The Ballad of the Wise Latina

A poem by Philip M.:

Said the Wise Latina Mother to her Wise Latina Daughter
“It’s plain to see you cannot be a Wise Latina porter
Or Wise Latina chambermaid, and so you must agree
To leave this Wise Latina state, my Wise Latina family.”
So they packed their Wise Latina bags, board the Wise Latina plane,
Said sad goodbye with tearful eye to Wise Latina rain:
“No more shall Wise Latina skies beat down on Wise Latina faces
Nor sun be hot, for we cast our lot with lesser Dumb White races!”
They moved to Dumb White country, only took the Dumb White best
She went to Dumb White public schools, passed Dumb White entrance test
On the back of Dumb White guilt becomes a moody High-Court Judge:
“Now let Dumb Whites flee, with bitter plea, my Wise Latina grudge!”

- end of initial entry -

LA writes:

Thanks very much to Philip for this. I think it really works. The complement of the Dumb Latina is the Dumb White, from whom the Wise Latina gets everything, yet despises and then displaces.

By the way, that’s the first time I’ve seen “judge” rhymed with “grudge” since Bob Dylan’s “Most Likely You Go Your Way (And I’ll Go Mine),” from Blonde on Blonde. Here’s the recording.

Dylan’s lyric (not for the first time) is pretty appropriate to our situation:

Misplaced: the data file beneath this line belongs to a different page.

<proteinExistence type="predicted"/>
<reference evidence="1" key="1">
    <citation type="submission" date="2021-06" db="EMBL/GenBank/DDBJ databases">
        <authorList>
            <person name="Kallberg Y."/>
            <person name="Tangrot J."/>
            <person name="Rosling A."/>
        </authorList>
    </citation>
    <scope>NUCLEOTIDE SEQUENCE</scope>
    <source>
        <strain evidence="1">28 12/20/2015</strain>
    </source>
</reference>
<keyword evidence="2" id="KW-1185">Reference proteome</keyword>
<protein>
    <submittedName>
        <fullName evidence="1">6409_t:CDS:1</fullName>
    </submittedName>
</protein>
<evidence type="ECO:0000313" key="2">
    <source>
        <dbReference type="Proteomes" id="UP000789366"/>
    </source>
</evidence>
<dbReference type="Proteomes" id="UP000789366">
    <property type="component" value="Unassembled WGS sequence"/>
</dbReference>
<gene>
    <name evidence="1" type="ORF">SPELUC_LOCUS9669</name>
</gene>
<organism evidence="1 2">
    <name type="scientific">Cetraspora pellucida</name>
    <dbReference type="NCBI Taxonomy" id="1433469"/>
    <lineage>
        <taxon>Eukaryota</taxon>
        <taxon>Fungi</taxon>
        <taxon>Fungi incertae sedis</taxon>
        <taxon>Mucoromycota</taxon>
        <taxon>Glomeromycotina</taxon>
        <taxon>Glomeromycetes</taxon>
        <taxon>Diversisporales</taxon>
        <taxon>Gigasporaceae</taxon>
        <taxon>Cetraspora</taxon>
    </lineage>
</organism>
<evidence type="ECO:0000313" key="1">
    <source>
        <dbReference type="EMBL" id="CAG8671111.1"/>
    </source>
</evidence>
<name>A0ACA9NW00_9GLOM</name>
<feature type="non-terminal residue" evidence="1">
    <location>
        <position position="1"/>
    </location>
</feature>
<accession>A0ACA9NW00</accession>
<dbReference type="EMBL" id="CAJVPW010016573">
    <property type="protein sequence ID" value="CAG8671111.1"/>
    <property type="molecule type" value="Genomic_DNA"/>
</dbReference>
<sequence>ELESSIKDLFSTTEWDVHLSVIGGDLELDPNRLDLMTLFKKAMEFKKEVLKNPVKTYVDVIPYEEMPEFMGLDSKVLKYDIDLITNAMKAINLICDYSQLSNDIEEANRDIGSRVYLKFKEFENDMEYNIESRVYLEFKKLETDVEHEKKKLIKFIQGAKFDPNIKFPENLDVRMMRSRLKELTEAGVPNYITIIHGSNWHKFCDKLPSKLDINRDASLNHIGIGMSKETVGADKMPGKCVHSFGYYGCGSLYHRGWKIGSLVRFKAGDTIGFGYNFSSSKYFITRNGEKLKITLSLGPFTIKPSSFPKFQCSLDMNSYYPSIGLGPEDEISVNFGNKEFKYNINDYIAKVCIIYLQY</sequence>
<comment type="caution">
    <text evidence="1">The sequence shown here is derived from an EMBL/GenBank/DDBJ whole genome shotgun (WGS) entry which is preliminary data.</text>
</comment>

Well the judge
He holds a grudge
He’s gonna call on you.
But he’s badly built
And he walks on stilts
Watch out he don’t fall on you.

There is now on the U.S. Supreme Court an intellectually sub-par Puerto Rican woman whose entire career has been essentially founded on a grudge against whites, a judge who makes her pro-Hispanic, anti-white agenda an explicit element in her judging. “The judge, she holds a grudge.”

Sotomayor is not the first of that kind, however. Another Supreme Court sub-competent, Thurgood Marshall, openly stated to one of his colleagues that the philosophy behind his judging was that “It’s our [blacks’] turn now.”

Tim W. writes:

McCartney rhymed judge and grudge in Band on the Run (1974):

And the county judge
Who held a grudge
Would search forever more
For the Band on the Run

LA replies:

Yes, I remember that lyric.

August 9

Philip M. writes:

The English singer Morrissey (of Irish extraction), who used to be in The Smiths and is now a solo artist, is to me what Dylan is to you, Lawrence. On his song, “The More You Ignore Me The Closer I Get,” he includes the line:

Beware, I bear more grudges
Than lonely High-Court judges”

This is from 1994.

He is better than Dylan, by the way. My favourite Smith’s lyric is:

I decree today that life is simply taking and not giving,
England is mine, and it owes me a living.

LA replies:

Ah hah. So now we see your inspriration for your final two lines.

Posted by Lawrence Auster at August 08, 2009 04:36 PM | Send

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